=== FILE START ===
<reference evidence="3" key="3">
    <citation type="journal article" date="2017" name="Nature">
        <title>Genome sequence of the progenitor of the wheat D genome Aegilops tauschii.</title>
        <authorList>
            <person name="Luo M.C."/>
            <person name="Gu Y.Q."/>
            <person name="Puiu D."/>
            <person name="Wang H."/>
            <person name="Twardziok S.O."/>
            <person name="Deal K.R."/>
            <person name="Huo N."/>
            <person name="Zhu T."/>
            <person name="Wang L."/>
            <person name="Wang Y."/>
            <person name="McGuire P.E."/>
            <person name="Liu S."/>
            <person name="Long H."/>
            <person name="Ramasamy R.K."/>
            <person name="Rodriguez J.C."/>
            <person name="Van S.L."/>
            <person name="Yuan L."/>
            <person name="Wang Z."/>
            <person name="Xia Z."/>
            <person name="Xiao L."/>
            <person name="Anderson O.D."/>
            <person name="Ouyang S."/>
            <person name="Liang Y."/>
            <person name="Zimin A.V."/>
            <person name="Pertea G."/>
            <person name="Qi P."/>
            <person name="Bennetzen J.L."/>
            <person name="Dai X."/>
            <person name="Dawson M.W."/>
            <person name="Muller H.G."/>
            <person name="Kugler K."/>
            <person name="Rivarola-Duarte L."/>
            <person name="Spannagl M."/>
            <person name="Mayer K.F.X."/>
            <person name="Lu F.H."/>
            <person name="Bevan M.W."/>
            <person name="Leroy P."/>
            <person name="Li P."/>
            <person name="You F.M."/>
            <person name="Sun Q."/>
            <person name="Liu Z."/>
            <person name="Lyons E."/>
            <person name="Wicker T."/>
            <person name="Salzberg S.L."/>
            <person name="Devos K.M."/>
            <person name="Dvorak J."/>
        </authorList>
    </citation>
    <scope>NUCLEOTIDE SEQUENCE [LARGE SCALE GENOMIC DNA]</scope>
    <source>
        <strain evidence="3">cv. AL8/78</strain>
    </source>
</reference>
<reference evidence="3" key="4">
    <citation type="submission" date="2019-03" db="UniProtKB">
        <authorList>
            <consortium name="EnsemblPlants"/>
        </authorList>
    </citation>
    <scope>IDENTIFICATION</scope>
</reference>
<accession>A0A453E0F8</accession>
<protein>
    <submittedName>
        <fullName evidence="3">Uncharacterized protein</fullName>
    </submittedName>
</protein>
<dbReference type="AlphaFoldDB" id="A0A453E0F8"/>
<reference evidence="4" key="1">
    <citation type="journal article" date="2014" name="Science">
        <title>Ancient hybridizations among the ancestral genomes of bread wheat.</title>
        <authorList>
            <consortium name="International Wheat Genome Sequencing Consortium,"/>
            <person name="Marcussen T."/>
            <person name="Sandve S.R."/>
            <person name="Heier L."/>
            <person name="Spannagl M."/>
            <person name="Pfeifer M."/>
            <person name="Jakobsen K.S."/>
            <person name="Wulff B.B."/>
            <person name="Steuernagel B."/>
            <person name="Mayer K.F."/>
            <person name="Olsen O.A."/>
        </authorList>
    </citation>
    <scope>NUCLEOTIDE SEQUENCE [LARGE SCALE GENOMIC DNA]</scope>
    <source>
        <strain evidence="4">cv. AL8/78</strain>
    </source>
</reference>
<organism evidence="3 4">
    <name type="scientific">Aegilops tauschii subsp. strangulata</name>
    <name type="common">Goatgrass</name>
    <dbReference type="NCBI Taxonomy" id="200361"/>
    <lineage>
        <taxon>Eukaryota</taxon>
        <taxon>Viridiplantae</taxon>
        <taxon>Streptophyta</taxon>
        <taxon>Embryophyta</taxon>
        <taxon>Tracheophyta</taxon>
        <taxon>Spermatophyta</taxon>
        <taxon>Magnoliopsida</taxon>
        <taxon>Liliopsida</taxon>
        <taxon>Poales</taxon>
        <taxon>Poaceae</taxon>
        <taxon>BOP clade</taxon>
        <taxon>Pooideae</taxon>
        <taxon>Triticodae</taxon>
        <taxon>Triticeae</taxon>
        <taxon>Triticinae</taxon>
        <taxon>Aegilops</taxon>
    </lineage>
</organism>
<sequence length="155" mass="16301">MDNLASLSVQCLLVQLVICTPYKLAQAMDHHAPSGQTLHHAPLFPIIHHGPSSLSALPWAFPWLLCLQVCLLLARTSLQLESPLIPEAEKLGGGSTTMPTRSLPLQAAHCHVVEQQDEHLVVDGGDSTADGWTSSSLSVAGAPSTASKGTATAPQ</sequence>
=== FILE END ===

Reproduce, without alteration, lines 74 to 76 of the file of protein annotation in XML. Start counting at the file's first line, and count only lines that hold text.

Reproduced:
    <citation type="journal article" date="2014" name="Science">
        <title>Ancient hybridizations among the ancestral genomes of bread wheat.</title>
        <authorList>